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Are you one of those people that has to have a Lie-Nielsen plane when a very nice Record plane would do almost as well? Do your layout tools have to have Rosewood handles, or can you get by with plastic? If spending a little extra money to have the best is worth the effort -- Forrest blades are for you. Don't get me wrong, the benefit is more than perceived -- these are excellent blades. But you have to ask yourself, at what price excellence?
A quality blade for the Popular Woodworking shop will cost between $40 and $60. So when Jim Forrest of Forrest Manufacturing Co. offered us a $120 blade to test I was ready to shoot it down before making a single cut because of the premium price. Four years and a lot of board feet of lumber later I understand the difference, and yes, I'd spend the extra money.
When you add up the benefits (a cleaner saw cut, money saved by going longer between sharpenings, improved safety by not having to force a piece of 8/4 maple through a rip cut), you'll probably break even with the price difference, and still have the best blade money can buy.
Forrest's blades offer a superior cut that leaves a rip-cut saw edge that is as smooth as if it had been sanded, and a cross-cut edge that is almost mark-free. The blades run very quietly, and backside tearout in plywood is negligible.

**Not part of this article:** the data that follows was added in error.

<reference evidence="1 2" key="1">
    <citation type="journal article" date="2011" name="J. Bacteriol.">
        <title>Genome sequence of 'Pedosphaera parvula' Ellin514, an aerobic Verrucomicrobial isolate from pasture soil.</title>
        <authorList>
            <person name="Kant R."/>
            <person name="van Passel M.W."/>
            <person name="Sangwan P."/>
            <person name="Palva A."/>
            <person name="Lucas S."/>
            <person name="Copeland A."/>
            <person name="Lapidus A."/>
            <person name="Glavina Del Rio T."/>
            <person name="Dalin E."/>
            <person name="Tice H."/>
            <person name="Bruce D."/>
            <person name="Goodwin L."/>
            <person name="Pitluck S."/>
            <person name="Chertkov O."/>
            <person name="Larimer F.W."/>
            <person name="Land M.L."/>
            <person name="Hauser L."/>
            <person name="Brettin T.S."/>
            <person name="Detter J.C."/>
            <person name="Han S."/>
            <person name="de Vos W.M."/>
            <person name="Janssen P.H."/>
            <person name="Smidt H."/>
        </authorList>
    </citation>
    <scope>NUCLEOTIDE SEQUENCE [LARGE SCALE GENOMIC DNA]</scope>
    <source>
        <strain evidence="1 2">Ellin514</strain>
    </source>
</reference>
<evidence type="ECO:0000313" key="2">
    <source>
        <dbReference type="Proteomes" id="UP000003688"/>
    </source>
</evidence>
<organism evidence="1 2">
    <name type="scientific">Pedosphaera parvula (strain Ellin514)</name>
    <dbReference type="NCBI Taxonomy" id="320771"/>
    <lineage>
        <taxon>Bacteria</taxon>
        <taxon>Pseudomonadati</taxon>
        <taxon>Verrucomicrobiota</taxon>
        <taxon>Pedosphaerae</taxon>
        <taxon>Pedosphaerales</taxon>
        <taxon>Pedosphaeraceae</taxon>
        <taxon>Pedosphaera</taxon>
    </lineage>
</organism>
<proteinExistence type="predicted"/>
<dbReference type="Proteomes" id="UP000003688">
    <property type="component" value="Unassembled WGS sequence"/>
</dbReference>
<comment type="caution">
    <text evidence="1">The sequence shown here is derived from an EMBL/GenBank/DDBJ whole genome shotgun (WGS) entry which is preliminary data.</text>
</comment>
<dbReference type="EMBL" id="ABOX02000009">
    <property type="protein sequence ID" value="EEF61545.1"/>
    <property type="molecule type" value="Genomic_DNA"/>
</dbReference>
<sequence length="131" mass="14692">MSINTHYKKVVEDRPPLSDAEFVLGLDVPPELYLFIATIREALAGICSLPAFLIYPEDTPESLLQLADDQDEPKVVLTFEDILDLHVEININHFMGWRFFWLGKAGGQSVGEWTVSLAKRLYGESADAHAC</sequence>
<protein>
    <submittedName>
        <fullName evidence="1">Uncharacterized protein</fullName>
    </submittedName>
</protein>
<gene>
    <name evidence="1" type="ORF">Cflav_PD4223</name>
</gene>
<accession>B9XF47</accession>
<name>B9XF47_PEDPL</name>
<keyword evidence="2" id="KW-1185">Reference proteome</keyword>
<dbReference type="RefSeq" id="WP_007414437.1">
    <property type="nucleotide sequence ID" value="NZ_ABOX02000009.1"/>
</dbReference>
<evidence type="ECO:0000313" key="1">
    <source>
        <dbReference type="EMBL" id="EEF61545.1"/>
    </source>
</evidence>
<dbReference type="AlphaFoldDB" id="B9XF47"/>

Each blade is virtually hand-made. The plate is hand-tensioned (up to 15 minutes per blade), superior C-4 carbide teeth are hand-brazed to the plate, and the blade is straightened and restraightened multiple times throughout the process.
Think of a Forrest blade as a tool in your shop, not an accessory. Forrest stands behind it's blades by offering a sharpening service that bring blades back to the exact tolerances offered in a new blade. And this same exacting service is available for other manufacturer's blades as well, so they should come back better than new.
Forrest offers a variety of blades for most types of woodworking machinery. The most popular blades include the Wood-Worker II combination blade offered as a 10" x 40 tooth for a little more than $100, or a 10" x 30 tooth for about $90 in either a 1/8" standard kerf, or 3/32" thin kerf.
The Woodworker I crosscut blade is available in a 60-tooth design for a 10" and 12" saws for $130 or $140.
RECOMMENDATION: The Forrest blades' performance and benefit are hard to believe until you have the chance to use one. Effortless, super-smooth performance that makes using your table saw a pleasure. It really is worth spending the extra money.
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